Under normal circumstances invoking a method is no big deal, but what if we are doing some metaprogramming and don’t know who or what to call at compile time? Well, there are quite a few options for this, but it can be a bit hard to pick which to use. Here’s a quick overview of the most common options,
- dynamic keyword – when we know the method but you don’t know the type at compile time.
- Reflection – when we may not know the method or type at compile time and don’t make the call often.
- Expression Trees – when we may not know the method or type at compile time and make the call often.
- Delegate.CreateDelegate -when we only have one instance to invoke against or are dealing with a static method and know the signature of the delegate.
It usually comes down to reflection vs. expression trees with the decision made based on performance. Let’s take a look at the performance in a more graphical format (generated from an unscientific benchmark),
From the chart it looks like we should always being using Delegate.CreateDelegate! However, keep in mind the numbers are skewed by it only running against a single instance or a static method. Delegate.CreateDelegate would be off the chart if we included it running against multiple instances, running about 100x slower than native time. Anyway, from the chart we can see that expression trees are really close to native execution at about 2x native time whereas Reflection is way at the top of the chart, at about 10x native time. You’ll also see RuntimeAction on the chart, it’s a wrapper around the expression tree implementation that does some safety checks just to show that they can be included at little cost.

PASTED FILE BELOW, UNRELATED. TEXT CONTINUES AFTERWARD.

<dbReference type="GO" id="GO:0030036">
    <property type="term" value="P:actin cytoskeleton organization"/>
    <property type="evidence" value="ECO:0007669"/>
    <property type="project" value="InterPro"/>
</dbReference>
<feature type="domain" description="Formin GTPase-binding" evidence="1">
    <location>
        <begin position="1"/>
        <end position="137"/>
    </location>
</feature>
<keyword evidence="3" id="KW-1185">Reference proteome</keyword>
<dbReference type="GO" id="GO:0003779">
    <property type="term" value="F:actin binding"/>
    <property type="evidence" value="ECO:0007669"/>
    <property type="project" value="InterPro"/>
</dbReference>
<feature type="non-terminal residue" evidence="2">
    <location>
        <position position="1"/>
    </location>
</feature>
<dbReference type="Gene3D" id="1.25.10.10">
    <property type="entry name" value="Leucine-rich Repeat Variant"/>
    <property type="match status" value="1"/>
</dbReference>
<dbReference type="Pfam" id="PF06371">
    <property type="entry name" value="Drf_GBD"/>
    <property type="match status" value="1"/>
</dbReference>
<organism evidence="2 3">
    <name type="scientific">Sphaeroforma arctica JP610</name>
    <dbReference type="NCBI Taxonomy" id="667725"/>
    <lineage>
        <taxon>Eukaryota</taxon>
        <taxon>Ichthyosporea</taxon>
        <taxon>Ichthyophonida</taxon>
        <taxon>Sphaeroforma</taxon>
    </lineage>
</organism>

So, expression trees, how would we use them to invoke a method that was discovered at runtime? Like so,
//Building a delegate with expression trees
// The delegate will take an instance of a type and
// call it's DoSomething method with a string value as a parameter.
// BTW, you should cache the result.
//TestTarget = the type of the class to call the method on.
var method = typeof(TestTarget).GetMethod("DoSomething");
//Representations of our lambda parameters.
var pTarget = Expression.Parameter(typeof(TestTarget), "target");
var pValue = Expression.Parameter(typeof(string), "value");
//Build the call, passing the instance, method, and argument.
var body = Expression.Call(pTarget, method, pValue);
//Wrap the all up to make the lambda and relate it to a delegate type.
var lambda = Expression.Lambda<Action<TestTarget, string>>(body, pTarget, pValue);
//Compile it! can take a while for more complex methods.
var compiledDelegate = lambda.Compile();
//Using the resulting delegate
Not too bad, eh? This ends up as second nature once it’s used a few times.